Kenyans closed the curtains on 2018 on a rare feat. The economy got richer while the average consumer got poorer.
The latest official numbers showed that while the country churned out more goods and services in the three months to December, consumers found it difficult to afford them as the prices were beyond their reach.
According to the Kenya National Bureau of Statistics (KNBS), improved weather conditions helped the economy to grow by six per cent between July and September, an improvement from 4.7 per cent in the same quarter in 2017.
However, these gains appeared to have been wiped out by a dramatic rise in the cost of living as year-on-year inflation rose by 5.71 per cent, the fastest since October 2017.
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The growth in the size of the economy - gross domestic product (GDP), sum of all goods and services produced in an economy in a year - was the highest since 2015.
Inflation - measured by looking at increase in the prices a basket of goods and services highly consumed by Kenyans - hit the poor the most. This was particularly the case after the Government introduced new taxes on petroleum products and counties such as Kitui banned charcoal.
The Government will be hard-pressed to show how the super growth has percolated to those grappling with a high cost of living made worse by punitive taxes, high debt and graft.
According to KNBS, this was the highest third quarter growth in the size of the economy since 2015, rising faster than the 4.7 per cent recorded last year. Some of the sectors that did well include agriculture, the country’s mainstay; construction; electricity; and water supply. The boost came especially from tea production, coffee sales and a 67 per cent increase in the production of fruit.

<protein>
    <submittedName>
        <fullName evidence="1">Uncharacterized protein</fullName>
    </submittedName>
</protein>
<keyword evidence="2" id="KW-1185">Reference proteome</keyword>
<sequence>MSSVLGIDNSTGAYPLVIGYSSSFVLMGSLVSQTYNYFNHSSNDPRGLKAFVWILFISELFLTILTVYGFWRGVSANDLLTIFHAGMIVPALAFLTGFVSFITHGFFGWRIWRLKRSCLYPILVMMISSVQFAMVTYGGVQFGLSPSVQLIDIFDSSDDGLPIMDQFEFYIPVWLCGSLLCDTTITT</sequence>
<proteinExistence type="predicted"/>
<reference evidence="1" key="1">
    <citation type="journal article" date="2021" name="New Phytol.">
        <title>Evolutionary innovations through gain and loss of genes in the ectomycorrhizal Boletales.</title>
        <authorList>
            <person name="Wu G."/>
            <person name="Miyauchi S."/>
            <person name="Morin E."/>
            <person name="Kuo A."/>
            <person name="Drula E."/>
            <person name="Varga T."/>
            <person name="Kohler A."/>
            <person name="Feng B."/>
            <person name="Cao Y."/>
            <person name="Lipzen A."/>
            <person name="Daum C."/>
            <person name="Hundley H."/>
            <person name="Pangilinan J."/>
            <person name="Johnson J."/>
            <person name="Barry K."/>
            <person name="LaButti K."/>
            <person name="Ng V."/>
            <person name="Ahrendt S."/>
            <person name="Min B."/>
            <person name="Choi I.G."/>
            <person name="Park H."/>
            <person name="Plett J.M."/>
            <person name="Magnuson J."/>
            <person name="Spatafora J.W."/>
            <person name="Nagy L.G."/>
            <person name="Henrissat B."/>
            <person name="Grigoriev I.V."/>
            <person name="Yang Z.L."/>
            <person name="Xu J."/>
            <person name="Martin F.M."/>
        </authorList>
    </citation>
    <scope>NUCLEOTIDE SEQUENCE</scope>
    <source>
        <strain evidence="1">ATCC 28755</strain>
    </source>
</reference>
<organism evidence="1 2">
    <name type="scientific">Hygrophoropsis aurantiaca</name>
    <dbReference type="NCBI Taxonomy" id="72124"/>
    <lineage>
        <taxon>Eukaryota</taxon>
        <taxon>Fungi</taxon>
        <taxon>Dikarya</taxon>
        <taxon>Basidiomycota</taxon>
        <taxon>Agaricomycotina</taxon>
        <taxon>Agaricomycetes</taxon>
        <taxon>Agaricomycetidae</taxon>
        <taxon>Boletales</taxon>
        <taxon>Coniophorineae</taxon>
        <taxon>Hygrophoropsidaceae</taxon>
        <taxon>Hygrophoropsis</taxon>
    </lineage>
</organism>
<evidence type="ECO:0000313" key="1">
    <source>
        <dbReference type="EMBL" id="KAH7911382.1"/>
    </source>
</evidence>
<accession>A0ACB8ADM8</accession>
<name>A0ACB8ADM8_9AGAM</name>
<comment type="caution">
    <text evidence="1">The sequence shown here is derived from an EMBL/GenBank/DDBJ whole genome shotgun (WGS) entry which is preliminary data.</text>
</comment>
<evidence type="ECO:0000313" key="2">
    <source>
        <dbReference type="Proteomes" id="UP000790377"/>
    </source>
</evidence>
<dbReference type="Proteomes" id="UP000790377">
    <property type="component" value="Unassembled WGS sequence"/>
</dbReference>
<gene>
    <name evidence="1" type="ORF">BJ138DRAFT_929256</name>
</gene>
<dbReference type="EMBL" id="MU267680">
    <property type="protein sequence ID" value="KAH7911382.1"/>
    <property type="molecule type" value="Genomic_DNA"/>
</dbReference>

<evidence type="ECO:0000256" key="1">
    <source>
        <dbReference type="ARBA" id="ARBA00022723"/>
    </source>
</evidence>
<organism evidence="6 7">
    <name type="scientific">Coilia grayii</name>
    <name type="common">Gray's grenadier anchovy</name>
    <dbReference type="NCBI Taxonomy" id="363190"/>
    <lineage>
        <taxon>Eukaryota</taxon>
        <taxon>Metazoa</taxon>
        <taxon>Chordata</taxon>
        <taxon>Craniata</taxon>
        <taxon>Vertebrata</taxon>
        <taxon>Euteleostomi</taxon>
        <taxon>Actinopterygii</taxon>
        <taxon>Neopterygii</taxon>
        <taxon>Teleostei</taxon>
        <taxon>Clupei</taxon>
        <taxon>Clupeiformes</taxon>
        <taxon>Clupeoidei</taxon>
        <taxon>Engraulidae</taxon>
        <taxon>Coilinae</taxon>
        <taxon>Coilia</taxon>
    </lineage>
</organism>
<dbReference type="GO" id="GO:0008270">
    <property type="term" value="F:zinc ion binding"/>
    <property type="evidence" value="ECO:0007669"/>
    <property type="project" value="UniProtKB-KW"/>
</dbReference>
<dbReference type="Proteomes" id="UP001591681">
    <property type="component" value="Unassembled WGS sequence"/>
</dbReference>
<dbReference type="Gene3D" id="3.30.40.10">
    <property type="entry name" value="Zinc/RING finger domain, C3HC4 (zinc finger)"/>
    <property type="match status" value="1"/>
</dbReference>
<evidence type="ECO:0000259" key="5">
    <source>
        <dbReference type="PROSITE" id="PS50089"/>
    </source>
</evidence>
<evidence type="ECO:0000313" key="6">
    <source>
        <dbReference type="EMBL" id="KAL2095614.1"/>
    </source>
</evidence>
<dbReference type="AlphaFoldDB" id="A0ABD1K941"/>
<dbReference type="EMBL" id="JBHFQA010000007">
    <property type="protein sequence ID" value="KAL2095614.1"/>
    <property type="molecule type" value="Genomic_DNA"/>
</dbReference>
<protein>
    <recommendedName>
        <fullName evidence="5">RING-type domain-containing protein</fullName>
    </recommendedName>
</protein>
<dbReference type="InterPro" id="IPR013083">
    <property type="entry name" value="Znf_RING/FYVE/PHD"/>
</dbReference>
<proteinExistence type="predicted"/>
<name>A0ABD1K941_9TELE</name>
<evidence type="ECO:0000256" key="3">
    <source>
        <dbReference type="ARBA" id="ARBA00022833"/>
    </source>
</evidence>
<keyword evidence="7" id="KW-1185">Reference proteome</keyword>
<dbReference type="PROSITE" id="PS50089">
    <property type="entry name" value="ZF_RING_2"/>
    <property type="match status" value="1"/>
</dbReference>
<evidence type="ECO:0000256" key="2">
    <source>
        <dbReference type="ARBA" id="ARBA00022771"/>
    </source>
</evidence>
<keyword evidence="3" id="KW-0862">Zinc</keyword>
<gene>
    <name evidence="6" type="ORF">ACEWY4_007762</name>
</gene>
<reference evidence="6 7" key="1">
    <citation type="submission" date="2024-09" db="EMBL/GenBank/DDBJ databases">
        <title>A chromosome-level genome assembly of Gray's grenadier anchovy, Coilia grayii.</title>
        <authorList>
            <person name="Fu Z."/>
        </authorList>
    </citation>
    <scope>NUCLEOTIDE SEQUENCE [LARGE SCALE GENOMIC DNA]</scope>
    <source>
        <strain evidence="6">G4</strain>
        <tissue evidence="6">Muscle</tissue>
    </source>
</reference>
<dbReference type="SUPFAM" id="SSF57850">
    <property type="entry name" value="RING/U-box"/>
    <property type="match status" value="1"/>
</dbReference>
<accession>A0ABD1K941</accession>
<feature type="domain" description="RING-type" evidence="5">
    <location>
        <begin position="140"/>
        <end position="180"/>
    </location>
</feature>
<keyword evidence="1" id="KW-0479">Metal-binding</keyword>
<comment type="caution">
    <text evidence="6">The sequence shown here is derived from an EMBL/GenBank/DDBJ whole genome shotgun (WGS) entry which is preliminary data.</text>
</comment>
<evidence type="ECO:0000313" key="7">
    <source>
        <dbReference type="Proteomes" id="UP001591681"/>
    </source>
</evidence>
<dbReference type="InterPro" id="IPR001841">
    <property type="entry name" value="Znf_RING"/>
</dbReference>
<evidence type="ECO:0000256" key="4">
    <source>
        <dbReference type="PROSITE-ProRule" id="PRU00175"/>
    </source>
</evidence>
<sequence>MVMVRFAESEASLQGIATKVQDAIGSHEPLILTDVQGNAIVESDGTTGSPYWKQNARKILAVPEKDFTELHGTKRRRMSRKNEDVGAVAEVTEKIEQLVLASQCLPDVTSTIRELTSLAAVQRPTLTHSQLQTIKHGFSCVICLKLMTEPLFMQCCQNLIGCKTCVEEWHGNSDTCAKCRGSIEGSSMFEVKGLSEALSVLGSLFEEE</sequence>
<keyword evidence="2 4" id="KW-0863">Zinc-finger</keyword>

“The volume of tea produced rose by 12.3 per cent from 102.6 thousand metric tonnes in the third quarter of 2017 to 115.2 thousand metric tonnes in the review quarter. Similarly, the volume of coffee exported rose by 8.5 per cent from 9.4 thousand metric tonnes in 2017 to 10.2 thousand metric tonnes in the quarter under review,” KNBS Director General Ann Mburu said.
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However, a number of new tax measures, including eight per cent value-added tax on petroleum products, a ban on charcoal burning by such counties as Kitui have combined to nudge up the rate of inflation again.
In the period under review, fuel and food contributed to the surge in the overall prices of goods and services in the economy.
The price of four kilogrammes of charcoal - used by millions of poor Kenyans for cooking - increased by 70 per cent to Sh141 by the end of 2018 compared to Sh83 in the same period in 2017.
Counties in Ukambani that supply most of the charcoal such as Kitui banned the production of the fuel, a move that was aggravated by the Government’s decision to also ban logging.
A litre of kerosene, also used by most poor households for lighting and cooking, went for Sh106, an increase of 47 per cent compared to the same period in 2017 when it the fuel retailed at Sh72.
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In the Finance Act, 2018, the Government introduced adulteration levy on kerosene, slapping it with a duty of Sh18 per litre raise in what is aimed at curbing rogue dealers from mixing it with diesel.